Talk:German occupation of the Baltic states during World War II

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POV fork?[edit]

this article is a POV fork of Occupation of Baltic states--Termer 22:39, 30 June 2007 (UTC)

- A POV fork is an attempt to evade NPOV policy by creating a new article about a certain subject that is already treated in an article. also Termer 22:39, 30 June 2007 (UTC)

The article Occupation of Baltic states deals mostly with Soviet "occupation" of the Baltics and this is a separate topic and deserves a separate article.--Dojarca 14:30, 5 July 2007 (UTC)
I also think the page should stay; it's linked as a main article on the Occupation of Baltic states page, and there's enough that could be said on the subject.
On the other hand it still needs a lot of work before it has NPOV.
What does anyone else think? Xyl 54 (talk) 10:55, 5 January 2008 (UTC)


There's nothing here about the occupation of Lithuania; is there a reason for that? Xyl 54 (talk) 10:57, 5 January 2008 (UTC)


I returned the article to an original location before it was moved. The rationale of the original author, as I see it, was that by the time of the Nazi invasions, the Estonia, Latvia and Lithuania having been overrun by the USSR in 1940 were annexed and attached to the country as Soviet republics. Whoever disagrees with the title, please start the move discussion. One cannot just move the article and then demand the WP:RM to return the article to an original location. --Irpen 05:05, 16 April 2008 (UTC)

I'm surprised that you should pop out of the blue in support of your compatriot, did he send you an email? Following your logic, the Soviet liberation of Czechoslovakia was really the Soviet occupation of Protectorate of Bohemia and Moravia, since it was attached to Greater Germany in 1939, no? The original title was Nazi occupation of the Baltics when the article was created, btw. Martintg (talk) 07:21, 16 April 2008 (UTC)

Martin, keep your speculations to yourself. The article was on my watchlist. And your "support of your compatriot" stuff is offensive.

Your comparison is wrong. If we talked about separate entities, we would use ...of Latvia, ...of Estonia in the title, similar to Czechoslovakia. Here, these countries were grouped and we have to use the proper name for this group at the time of the event. --Irpen 16:00, 16 April 2008 (UTC)

Please, Wikipedia is not the venue to promote your personal POV of what the proper name should be, Wikipedia has to reflect what the published sources say. Encyclopedia Britannica carries more weight than your opinion here. If you can find references supporting that "Baltic republics" is more commonly used than "Baltic states" in the context of German occupation, then please do. Martintg (talk) 19:08, 16 April 2008 (UTC)

Requested move[edit]

The following discussion is an archived discussion of the proposal. Please do not modify it. Subsequent comments should be made in a new section on the talk page. No further edits should be made to this section.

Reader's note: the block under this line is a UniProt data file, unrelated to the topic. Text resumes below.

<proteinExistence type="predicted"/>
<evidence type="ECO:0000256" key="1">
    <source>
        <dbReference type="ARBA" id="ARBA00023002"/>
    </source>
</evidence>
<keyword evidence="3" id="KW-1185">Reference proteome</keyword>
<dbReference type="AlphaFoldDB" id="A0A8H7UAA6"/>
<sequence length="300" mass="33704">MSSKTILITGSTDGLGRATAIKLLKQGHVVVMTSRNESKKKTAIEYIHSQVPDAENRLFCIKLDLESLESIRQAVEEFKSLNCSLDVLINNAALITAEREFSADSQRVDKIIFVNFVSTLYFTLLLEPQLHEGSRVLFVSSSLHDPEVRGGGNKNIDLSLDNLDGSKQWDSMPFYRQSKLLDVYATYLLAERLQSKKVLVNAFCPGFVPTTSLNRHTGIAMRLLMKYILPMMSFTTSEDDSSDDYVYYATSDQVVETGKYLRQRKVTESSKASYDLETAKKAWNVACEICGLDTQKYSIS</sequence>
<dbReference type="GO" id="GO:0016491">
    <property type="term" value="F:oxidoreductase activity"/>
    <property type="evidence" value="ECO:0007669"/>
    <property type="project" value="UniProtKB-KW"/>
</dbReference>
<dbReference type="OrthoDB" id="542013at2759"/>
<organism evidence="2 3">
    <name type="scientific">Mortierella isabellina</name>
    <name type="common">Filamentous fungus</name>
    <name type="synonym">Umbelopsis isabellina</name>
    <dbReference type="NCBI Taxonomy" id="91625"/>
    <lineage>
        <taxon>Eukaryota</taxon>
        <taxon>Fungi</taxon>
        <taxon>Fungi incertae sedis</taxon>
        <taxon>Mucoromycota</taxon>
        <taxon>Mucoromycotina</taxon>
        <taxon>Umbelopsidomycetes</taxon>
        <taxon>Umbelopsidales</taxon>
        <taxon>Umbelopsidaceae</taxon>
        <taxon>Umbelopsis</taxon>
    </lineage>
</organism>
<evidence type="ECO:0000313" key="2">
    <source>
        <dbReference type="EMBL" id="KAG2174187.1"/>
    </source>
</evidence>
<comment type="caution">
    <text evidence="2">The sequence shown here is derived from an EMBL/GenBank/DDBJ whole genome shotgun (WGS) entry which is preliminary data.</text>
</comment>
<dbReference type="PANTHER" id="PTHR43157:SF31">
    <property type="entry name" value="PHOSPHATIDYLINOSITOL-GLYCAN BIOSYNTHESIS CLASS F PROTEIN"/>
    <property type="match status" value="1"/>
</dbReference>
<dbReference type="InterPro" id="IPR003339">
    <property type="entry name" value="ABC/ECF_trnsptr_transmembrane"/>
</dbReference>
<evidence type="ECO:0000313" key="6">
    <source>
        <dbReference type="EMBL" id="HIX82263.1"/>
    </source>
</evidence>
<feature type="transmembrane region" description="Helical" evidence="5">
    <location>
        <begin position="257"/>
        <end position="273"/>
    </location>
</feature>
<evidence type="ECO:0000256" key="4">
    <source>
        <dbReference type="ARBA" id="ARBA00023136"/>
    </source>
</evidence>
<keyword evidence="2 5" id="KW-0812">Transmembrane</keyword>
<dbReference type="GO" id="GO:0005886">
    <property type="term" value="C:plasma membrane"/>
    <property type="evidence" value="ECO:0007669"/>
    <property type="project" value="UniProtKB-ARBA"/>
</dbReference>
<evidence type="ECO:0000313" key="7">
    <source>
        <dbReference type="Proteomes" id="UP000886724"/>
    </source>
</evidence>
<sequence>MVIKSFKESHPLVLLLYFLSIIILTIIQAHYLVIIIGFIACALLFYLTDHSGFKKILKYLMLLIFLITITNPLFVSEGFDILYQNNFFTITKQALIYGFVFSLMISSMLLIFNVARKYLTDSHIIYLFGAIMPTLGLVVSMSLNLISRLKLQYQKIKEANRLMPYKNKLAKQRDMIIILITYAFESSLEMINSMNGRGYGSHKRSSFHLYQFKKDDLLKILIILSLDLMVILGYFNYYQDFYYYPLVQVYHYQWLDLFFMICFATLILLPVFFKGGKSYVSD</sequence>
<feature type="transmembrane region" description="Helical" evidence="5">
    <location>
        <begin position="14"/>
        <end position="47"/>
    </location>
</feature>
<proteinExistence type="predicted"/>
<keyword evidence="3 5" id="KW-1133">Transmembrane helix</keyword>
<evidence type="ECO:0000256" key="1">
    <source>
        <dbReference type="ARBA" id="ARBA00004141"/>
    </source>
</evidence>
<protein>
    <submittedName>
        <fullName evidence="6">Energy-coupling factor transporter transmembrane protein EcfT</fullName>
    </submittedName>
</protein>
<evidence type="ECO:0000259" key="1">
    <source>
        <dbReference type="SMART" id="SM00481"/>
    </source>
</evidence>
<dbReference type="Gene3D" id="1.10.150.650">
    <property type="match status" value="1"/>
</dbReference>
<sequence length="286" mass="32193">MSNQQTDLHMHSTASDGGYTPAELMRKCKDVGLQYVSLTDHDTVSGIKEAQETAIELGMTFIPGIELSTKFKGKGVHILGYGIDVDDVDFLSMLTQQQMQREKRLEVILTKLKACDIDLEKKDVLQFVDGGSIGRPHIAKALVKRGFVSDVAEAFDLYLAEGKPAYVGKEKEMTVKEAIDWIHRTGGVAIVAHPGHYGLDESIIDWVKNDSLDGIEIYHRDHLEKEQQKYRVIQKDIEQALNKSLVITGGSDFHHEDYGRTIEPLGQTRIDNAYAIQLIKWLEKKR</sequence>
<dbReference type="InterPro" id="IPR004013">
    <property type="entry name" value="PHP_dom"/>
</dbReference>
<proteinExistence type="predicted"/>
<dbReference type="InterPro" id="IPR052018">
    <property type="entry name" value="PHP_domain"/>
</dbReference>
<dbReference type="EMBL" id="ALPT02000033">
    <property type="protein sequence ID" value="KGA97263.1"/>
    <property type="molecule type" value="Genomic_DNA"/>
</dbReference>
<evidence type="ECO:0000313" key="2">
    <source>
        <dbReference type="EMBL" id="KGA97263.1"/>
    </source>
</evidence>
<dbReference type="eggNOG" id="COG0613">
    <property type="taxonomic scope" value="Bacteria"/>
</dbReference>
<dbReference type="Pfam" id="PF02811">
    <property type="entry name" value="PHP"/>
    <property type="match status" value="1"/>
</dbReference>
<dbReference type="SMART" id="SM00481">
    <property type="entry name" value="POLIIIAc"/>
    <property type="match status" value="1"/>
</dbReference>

The result of the proposal was no consensus. JPG-GR (talk) 00:22, 15 May 2008 (UTC)

  • Oppose. By the time of the Nazi invasion (1941), Estonia, Latvia and Lithuania having been overrun by the USSR in 1940 were annexed and attached to the country as Soviet republics. This is what Nazis occupied. Naming the entities, one can say Nazi occupation of Latvia, Estonia, Lithuania. If some wants to bundle up these separate occupation for whatever reason, one should use the correct term. --Irpen 16:05, 16 April 2008 (UTC)
    • Comment Estonia, Latvia and Lithuania were overrun by Nazis as well and incorporated into Ostland. So in case Nazis occupied Soviet Republics in 1940, it would be fair to say: did the Soviets occupy Estonia, Latvia and Lithuania, meaning Nazi Ostland in 1944? The fact is during the Soviet and Nazi occupations existed the legal bodies of Baltic states as well until the restoration of independences in 1991. Therefore, sure the Soviets had their claims to these territories, so did the Nazis and so did the Sovereign Baltic states that had their diplomatic missions still active in London and New York. Why exactly is the Soviet claim the most superior and important in your opinion Irpen is something that I'm missing here. -- (talk) 04:27, 22 April 2008 (UTC)
  • Support. Otherwise I really wouldn't prefer one version to another but from the explanations given here I understand that the main reason for using Baltic republics here is to present Soviet POV. If Soviet Union occupied Estonia etc then Nazi Germany also occupied Estonia etc and not Soviet Union, one replaced another. Besides, Baltic states is a perfectly neutral frase to bundle up the countries of Estonia, Latvia and Lithuania. As the list below proves it is also preferred in the literature. Oth (talk) 16:46, 16 April 2008 (UTC)